I believe that economics is a uniquely powerful way to understand the world and how to implement change to advance human well-being.
My teaching has two goals:
- To imbue students with the interest and skill to evaluate economic policy using state of the art qualitative and quantitative methods. My approach to evaluating public policy combines the standard methods of economic evaluation (cost-benefit, econometrics, and experiments) with the techniques of program evaluation (logic modelling, program fidelity, specifying and testing theories of change, political/social context analysis).
- To support students in their pursuit in careers as practising economists in industry, government, and academia.
In all my courses, I align evaluation processes with the course objectives and set out the course content, process, and my expectations in detailed course outlines. I see these course outlines as a mutual contract between myself and my students.
Econ 2050 Economic Analytics Using Computer Methods (2021)
This course is completely online with no formal lectures. Students access course materials though UMLearn. The text and videos appear here for students who wish to pre-read the course. Students need to self-direct their learning and prepare for the term tests and final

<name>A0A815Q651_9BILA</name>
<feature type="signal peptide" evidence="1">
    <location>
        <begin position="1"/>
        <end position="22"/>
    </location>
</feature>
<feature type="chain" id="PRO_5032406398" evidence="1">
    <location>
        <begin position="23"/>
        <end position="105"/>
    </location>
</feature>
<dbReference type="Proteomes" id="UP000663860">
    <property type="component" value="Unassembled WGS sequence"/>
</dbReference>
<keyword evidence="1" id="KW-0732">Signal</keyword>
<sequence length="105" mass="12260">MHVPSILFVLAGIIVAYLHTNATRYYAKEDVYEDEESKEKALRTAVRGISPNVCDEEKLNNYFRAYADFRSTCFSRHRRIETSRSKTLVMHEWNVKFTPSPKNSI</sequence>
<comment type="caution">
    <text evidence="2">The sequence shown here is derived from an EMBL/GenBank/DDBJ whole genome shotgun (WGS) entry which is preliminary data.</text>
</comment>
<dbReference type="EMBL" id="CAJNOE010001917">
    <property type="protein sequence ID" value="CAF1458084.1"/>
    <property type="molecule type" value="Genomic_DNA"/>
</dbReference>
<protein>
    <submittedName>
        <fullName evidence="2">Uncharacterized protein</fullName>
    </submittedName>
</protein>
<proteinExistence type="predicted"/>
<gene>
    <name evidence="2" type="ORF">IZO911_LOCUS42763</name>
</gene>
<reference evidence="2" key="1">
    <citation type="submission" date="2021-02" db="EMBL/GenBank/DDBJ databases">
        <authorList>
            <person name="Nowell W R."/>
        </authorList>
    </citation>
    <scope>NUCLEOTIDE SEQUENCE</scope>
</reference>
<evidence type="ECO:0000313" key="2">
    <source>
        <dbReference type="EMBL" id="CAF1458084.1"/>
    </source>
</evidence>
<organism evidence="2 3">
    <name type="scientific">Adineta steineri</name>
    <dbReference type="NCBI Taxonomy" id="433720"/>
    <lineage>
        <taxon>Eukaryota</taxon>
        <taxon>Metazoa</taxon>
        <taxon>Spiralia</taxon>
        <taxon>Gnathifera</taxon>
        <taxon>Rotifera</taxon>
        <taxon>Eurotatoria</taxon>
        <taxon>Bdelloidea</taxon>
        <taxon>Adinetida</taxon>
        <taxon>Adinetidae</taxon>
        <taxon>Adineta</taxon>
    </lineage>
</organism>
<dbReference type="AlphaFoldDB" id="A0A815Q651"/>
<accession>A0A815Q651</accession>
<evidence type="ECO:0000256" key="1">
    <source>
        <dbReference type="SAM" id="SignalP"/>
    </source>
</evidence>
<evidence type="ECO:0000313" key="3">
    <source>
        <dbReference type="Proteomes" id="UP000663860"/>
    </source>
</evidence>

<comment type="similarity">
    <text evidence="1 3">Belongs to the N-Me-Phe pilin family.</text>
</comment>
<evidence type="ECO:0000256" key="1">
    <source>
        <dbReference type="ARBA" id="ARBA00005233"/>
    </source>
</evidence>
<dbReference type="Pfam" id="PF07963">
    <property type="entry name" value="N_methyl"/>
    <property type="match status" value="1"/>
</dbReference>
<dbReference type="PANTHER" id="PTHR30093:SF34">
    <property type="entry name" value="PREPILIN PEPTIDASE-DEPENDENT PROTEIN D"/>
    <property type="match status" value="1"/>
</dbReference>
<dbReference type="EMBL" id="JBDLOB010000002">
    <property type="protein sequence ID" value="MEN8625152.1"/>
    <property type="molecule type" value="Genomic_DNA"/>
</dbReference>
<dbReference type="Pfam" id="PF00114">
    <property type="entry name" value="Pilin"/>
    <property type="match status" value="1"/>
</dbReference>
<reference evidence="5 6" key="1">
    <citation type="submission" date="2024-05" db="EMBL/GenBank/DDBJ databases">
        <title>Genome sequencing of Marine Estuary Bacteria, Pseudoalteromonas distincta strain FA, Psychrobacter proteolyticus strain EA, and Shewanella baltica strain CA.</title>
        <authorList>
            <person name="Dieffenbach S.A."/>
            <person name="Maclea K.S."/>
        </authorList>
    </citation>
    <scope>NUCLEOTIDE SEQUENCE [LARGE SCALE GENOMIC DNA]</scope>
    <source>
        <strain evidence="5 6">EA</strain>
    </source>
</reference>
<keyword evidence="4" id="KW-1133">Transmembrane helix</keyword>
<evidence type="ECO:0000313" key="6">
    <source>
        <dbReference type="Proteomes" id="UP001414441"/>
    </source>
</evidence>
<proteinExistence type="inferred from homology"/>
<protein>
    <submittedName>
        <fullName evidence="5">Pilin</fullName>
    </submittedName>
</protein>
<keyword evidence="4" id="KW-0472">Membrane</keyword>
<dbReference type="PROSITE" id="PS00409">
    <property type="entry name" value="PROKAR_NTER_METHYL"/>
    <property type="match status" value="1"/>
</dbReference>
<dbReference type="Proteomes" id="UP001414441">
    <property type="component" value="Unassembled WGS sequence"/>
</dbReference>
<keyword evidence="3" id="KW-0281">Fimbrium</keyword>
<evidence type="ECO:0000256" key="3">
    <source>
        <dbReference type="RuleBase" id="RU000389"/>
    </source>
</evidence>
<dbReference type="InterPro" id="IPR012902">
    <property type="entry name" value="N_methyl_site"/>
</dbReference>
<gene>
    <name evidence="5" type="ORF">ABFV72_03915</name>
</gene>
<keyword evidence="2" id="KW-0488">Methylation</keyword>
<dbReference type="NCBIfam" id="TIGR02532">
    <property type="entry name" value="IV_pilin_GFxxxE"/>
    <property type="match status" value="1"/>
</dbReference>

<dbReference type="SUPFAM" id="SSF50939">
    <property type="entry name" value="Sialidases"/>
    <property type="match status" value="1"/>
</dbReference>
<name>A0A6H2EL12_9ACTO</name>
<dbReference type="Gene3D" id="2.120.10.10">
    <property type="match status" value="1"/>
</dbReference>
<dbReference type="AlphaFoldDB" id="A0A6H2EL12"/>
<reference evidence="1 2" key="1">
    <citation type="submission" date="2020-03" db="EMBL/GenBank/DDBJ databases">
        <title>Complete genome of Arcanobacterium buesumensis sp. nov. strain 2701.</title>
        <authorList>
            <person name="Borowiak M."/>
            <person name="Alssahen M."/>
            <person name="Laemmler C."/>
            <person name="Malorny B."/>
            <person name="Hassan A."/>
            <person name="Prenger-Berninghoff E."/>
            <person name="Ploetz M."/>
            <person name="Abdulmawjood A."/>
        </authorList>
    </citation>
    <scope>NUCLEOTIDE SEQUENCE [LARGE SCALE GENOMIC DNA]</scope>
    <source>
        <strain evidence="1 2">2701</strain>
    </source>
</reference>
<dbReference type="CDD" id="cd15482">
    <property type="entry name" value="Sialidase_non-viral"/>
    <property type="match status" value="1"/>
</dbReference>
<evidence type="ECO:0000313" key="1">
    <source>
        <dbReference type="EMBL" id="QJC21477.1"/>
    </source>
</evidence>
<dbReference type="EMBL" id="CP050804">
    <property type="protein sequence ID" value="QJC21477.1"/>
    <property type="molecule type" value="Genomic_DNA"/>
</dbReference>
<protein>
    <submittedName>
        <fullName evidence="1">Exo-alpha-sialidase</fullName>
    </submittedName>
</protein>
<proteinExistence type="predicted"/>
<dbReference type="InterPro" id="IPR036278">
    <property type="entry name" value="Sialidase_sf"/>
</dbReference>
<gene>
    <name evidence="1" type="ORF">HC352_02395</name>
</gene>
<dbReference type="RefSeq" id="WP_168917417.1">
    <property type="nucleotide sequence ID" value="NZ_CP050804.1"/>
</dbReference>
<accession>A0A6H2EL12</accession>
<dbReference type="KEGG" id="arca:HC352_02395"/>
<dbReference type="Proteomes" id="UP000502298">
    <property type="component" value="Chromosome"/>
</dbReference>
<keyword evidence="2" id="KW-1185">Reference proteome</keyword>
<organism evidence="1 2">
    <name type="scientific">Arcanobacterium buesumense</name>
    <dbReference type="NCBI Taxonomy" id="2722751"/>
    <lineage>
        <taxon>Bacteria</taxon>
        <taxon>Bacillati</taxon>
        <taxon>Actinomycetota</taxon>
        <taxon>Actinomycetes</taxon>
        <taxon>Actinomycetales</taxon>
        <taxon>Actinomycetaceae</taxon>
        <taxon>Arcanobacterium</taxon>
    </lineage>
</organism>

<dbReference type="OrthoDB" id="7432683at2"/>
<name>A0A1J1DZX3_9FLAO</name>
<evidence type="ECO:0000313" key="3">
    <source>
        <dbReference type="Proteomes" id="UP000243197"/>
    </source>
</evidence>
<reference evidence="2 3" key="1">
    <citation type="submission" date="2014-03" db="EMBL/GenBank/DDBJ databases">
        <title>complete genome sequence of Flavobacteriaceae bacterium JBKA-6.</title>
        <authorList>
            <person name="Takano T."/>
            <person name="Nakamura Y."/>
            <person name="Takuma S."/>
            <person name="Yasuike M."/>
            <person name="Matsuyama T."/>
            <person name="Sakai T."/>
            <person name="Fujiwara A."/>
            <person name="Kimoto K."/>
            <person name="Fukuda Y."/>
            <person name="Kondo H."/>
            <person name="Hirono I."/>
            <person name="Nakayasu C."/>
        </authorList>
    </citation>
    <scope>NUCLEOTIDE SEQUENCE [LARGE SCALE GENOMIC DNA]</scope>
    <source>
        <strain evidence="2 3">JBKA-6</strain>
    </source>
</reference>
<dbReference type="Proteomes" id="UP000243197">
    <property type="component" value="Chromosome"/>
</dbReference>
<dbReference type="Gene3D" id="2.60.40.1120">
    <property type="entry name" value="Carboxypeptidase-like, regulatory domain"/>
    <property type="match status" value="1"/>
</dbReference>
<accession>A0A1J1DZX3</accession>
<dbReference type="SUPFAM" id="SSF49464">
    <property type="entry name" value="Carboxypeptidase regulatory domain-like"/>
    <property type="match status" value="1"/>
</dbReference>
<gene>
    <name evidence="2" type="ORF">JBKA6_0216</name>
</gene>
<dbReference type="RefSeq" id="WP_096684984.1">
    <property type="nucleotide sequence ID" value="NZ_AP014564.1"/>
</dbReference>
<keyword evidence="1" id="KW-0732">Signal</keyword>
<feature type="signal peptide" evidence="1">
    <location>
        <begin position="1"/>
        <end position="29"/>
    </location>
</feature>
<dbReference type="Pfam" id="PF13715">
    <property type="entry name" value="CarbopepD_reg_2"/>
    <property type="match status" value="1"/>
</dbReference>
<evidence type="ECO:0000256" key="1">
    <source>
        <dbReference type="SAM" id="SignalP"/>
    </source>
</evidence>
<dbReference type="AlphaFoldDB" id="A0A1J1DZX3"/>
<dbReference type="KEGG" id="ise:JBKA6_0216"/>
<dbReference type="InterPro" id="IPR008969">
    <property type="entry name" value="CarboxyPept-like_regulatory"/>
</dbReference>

Econ 4140/7150 Economic Evaluation of Public Policy and Programs (2021)
This course will combine Honours/Advanced Undergraduates and Graduate students in the same course. As a blended course, graduate students will be expected to do more advanced work. The course will be online with video lectures through Cisco Webex and all materials accessible through UM Learn. Course outline here:
Econ 4822 Economic Research and Communication (Fall 2021 and Winter 2022)
The course will be online with video lectures through Cisco Webex and all materials accessible through UM Learn. Course outline here:
To access course content on UMLearn, the University of Manitoba online Learning platform, students must be registered in the course. Access starts for registered students 7 days before the formal lecture period begins.